Rating: 4/liked (1-5/hated-loved)
I made a mistake when I bought this book. I love everything Brandon Sanderson writes, so when I saw he had something new just released, I grabbed it. Unfortunately it was only after I read it that I saw it was just a section taken from another book.
Sixth of Dusk is one of the four stories in Shadows Beneath: The Writing Excuses Anthology. But the stories are only part of what Shadows Beneath has to offer: With each one, the author explains not just why they wrote it, but earlier drafts of the story, how the ideas evolved, how it was edited, the whole process from first idea to final draft. Sixth of the Dusk is the final draft of Sanderson's story in Shadows Beneath.
From Amazon: For years the hosts of Writing Excuses have been offering tips on brainstorming, drafting, workshopping, and revision, and now they offer an exhaustive look at the entire process. Not only does Shadows Beneath have four beautifully illustrated fantastic works of fiction, but it also includes transcripts of brainstorming and workshopping sessions, early drafts of the stories, essays about the stories’ creation, and details of all the edits made between the first and final drafts.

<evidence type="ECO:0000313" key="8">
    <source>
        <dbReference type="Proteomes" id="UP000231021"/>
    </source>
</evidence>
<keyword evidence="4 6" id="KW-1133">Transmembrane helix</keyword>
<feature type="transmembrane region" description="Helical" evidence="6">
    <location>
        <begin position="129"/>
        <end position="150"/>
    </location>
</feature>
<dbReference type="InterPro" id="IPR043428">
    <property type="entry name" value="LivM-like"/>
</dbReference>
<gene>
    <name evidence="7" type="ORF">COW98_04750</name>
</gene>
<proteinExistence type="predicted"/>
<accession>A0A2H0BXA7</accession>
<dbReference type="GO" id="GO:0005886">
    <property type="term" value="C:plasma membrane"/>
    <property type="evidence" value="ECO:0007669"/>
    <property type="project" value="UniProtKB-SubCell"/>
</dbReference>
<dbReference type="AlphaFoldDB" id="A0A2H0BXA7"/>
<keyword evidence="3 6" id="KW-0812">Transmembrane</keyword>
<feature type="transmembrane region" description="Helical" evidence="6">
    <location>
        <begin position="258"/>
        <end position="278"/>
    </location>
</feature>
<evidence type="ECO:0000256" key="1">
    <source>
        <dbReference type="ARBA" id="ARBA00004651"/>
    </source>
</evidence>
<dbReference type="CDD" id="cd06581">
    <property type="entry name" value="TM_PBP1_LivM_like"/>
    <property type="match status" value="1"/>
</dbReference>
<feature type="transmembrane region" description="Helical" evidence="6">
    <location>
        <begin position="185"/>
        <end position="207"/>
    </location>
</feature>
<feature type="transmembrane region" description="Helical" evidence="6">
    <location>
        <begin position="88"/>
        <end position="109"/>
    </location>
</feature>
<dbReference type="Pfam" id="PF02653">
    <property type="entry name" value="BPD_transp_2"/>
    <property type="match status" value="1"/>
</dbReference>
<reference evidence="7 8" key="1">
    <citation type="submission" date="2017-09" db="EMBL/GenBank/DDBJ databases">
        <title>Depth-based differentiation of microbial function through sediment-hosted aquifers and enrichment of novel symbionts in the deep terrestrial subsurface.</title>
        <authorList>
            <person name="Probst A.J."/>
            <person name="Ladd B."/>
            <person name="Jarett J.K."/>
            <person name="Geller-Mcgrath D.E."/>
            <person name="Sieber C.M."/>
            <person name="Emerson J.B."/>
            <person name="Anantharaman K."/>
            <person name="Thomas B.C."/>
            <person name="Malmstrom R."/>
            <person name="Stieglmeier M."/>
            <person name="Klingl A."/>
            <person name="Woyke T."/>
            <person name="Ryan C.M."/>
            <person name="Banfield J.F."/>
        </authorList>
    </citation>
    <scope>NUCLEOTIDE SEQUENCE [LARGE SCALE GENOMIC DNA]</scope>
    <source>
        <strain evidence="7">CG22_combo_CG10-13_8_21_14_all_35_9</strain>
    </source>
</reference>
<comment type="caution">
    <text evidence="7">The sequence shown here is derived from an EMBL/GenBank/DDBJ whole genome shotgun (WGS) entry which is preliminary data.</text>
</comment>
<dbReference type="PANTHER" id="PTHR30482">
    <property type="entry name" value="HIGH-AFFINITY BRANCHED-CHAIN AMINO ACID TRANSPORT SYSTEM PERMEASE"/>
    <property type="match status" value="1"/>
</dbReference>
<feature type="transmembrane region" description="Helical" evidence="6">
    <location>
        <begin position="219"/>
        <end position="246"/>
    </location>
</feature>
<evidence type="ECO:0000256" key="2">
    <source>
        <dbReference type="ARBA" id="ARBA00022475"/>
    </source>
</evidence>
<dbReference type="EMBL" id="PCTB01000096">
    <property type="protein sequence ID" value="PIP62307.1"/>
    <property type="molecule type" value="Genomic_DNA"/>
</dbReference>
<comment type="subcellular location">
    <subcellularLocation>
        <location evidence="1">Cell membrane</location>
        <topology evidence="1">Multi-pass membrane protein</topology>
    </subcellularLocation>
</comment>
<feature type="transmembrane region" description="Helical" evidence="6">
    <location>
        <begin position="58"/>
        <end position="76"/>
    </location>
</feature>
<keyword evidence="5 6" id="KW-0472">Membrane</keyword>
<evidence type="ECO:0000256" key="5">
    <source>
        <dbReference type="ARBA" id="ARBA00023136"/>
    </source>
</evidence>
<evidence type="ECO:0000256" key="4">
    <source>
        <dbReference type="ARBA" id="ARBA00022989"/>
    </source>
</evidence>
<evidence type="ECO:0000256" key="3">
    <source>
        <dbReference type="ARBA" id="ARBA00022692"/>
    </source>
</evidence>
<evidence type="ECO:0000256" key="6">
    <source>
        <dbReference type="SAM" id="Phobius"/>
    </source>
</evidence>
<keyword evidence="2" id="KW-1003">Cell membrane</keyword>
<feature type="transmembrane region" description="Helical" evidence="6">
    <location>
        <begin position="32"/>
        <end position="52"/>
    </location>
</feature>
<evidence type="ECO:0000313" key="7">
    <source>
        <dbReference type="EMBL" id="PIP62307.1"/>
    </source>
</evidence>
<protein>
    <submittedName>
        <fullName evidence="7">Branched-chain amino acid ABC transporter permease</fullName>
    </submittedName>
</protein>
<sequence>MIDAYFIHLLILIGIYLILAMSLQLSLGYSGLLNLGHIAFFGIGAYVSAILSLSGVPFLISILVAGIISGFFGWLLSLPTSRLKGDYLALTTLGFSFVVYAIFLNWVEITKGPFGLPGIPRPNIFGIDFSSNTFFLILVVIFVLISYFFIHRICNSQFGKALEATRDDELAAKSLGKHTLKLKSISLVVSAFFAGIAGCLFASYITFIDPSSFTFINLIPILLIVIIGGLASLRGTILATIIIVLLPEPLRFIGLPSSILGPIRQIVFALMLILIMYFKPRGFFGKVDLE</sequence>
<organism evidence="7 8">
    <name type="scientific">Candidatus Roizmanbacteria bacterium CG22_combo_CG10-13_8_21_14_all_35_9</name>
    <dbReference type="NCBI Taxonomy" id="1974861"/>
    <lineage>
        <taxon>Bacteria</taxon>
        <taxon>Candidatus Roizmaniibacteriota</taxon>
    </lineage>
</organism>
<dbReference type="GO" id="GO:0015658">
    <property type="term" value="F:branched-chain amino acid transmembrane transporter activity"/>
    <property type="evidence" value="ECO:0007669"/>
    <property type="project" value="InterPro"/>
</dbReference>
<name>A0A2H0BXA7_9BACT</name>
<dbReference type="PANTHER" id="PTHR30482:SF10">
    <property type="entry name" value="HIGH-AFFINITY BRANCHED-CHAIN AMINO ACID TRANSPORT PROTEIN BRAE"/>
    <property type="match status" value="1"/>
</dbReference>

Come for the stories by award-winning authors; stay for the peek behind the creative curtain.
So, yeah. I'm reading Shadows Beneath next.
But! For now, Sixth of Dusk. It's set in set the Cosmere universe (where the Mistborn, Stormlight Archive, and a bunch of his other books are set), and tells the story of a young man (a trapper) on an island full of animals who hunt by sensing thoughts, in a world where birds bestow magical powers to people. But larger than that, it's a story of post-first contact with an alien race.
Typical of Sanderson's books, Sixth did not hook me from the very first page. With every book I've read by him, I started out thinking "Oh well, guess I'm not going to like this one..." then it starts growing on me and never stops until I get to the "This is the best book ever!" level. Because this was a novella, the slow building of my love didn't have time to get to the "Best ever!" level, though I did like it a whole lot.
It's interesting that that 'quickly hooking the reader' arrow is missing from Sanderson's quiver: Every other author I love hooks me right from the first page. I think it's because of what he offers: Amazing world-building and very realistic characters -- things you can't show in the first paragraph. (Other than the Chaos Walking series, man those books had everything).
As there is less than a week left in 2014 (eeek!), this is likely my last book of the year. I'll do a summary of the year sometime next week.
Happy holiday, everyone! Thanks for reading! :)